Do You Infect Customers with Sick Software?

In my previous posting, I discussed the downsides of having a salesperson-driven (or “deal-driven”) product management methodology.  A product whose future is based on random sales opportunities is guaranteed to be stunted.

sick software

Sick Software

In these scenarios, product requirements constantly and randomly change, feature development starts and stops, scope creep abounds, developer time is wasted, development organizations get frustrated, and delivery deadlines are missed by breathtakingly large margins.

The resultant product will not only be stunted and diminished in its ability to compete in the marketplace, it is also highly likely to be of lowest quality.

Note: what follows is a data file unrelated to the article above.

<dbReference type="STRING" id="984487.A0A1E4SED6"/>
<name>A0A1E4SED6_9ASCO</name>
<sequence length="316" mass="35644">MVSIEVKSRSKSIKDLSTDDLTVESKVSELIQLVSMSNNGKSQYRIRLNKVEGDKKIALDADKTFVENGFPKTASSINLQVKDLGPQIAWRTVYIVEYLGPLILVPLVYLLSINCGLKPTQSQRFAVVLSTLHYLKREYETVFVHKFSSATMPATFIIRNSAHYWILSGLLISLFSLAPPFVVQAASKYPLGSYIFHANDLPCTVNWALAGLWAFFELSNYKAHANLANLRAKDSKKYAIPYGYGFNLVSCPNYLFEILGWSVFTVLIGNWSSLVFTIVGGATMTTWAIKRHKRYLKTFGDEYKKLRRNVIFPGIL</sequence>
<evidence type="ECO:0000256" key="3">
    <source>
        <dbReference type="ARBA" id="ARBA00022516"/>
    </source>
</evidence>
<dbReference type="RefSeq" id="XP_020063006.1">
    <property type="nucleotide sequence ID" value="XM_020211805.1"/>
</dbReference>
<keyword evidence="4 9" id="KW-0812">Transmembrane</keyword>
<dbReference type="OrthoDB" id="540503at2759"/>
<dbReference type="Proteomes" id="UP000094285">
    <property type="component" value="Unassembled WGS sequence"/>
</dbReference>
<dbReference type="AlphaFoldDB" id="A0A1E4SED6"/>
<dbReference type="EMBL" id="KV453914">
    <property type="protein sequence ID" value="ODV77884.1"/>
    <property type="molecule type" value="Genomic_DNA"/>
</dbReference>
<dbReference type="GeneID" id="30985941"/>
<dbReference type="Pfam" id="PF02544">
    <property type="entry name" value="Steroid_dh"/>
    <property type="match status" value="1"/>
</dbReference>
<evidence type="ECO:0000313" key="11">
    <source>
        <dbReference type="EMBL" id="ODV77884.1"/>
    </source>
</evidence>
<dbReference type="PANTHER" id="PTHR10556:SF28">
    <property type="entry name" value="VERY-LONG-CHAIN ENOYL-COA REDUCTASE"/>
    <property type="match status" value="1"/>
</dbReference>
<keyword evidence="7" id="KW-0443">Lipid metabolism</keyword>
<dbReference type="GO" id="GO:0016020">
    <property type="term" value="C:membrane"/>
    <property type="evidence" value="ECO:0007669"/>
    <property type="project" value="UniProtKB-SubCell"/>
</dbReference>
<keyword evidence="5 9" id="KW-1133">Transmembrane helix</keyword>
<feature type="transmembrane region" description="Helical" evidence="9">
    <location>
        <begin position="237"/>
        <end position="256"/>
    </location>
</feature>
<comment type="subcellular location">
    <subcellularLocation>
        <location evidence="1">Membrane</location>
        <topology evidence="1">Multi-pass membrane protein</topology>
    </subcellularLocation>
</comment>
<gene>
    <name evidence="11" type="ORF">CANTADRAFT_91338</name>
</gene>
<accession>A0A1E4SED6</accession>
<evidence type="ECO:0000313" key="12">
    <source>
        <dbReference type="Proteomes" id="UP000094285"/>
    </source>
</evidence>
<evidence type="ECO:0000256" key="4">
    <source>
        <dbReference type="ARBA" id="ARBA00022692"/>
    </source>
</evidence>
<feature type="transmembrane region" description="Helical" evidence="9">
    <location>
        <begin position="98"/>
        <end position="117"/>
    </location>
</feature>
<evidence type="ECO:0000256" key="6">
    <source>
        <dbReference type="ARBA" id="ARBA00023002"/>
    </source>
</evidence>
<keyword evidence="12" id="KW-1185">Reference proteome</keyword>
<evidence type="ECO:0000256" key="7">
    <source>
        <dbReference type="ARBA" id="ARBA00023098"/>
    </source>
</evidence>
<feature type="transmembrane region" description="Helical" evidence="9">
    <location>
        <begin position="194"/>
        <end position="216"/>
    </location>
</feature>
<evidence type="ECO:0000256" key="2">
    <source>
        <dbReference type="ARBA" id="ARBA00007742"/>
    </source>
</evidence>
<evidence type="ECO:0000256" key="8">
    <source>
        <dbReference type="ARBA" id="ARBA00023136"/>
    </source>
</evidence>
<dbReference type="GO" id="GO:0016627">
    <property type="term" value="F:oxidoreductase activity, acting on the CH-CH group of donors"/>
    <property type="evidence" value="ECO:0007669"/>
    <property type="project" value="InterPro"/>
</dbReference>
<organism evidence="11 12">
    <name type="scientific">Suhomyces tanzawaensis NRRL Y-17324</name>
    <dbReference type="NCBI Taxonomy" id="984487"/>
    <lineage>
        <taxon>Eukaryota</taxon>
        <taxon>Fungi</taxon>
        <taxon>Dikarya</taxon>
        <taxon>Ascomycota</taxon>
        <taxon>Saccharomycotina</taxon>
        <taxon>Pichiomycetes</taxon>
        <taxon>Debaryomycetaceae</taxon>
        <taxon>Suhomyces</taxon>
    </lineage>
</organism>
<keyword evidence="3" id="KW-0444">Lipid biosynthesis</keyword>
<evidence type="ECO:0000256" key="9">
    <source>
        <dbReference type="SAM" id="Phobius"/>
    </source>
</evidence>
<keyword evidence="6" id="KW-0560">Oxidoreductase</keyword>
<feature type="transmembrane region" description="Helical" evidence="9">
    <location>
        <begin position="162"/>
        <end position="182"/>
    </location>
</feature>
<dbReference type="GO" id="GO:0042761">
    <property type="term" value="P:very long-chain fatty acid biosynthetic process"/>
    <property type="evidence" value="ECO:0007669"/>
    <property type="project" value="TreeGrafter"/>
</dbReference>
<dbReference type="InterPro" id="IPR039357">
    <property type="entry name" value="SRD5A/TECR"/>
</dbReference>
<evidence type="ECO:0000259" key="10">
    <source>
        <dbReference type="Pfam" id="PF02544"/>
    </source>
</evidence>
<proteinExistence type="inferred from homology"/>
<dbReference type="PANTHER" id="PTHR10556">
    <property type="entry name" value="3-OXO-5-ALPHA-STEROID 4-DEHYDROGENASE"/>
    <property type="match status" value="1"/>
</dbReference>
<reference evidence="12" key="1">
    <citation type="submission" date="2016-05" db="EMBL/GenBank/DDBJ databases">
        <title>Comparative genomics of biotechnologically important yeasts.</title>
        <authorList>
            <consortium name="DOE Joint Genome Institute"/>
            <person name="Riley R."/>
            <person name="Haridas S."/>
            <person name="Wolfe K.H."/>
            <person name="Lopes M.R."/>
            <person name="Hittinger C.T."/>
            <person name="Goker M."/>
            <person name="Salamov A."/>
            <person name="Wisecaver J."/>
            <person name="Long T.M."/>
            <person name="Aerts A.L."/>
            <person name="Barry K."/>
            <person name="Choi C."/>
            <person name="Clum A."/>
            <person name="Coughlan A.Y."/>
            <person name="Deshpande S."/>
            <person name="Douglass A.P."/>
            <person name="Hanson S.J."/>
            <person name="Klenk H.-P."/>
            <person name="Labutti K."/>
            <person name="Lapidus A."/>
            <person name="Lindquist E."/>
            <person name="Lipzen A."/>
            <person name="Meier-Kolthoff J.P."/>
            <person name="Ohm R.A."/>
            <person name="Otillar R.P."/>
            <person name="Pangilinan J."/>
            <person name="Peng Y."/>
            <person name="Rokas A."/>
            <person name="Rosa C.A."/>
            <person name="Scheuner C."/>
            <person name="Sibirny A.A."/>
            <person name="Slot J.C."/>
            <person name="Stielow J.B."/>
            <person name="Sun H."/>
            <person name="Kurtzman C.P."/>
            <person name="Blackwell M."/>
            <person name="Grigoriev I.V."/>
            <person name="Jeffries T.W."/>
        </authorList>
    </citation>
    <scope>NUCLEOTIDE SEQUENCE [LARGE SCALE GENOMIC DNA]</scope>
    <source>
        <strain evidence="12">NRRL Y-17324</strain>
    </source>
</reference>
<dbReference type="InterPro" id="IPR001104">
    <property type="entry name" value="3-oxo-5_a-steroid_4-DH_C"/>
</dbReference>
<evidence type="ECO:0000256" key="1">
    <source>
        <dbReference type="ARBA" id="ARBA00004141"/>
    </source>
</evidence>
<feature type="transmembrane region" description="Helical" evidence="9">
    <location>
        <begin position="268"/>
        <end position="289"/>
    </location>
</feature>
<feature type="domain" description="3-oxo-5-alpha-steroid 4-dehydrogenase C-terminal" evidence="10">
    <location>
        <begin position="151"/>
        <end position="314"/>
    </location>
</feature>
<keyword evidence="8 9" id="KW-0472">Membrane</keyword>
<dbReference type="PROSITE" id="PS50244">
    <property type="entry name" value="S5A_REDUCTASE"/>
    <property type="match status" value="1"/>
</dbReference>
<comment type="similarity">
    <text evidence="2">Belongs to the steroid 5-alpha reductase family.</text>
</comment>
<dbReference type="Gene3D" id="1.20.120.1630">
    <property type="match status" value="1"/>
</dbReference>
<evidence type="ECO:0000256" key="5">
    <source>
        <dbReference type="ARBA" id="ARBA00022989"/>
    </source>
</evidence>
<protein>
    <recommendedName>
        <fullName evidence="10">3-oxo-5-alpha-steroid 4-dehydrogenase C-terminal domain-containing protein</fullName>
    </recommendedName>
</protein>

Typically in such chaotic product management methodologies, proper design, architecture, usability, testing and quality assurance end up being tossed out the window.

Developer testing and QA particularly suffer as they are (stupidly) viewed as not being terribly critical and simply “slow down the development process” and will “result in missing our latest release date”.

Product Management #FAIL.

Company Management #FAIL.

In a word: the software is SICK. It is unhealthyIt’s diseased.  And the customers (and even the software company itself) would be often better off if it were quarantined.

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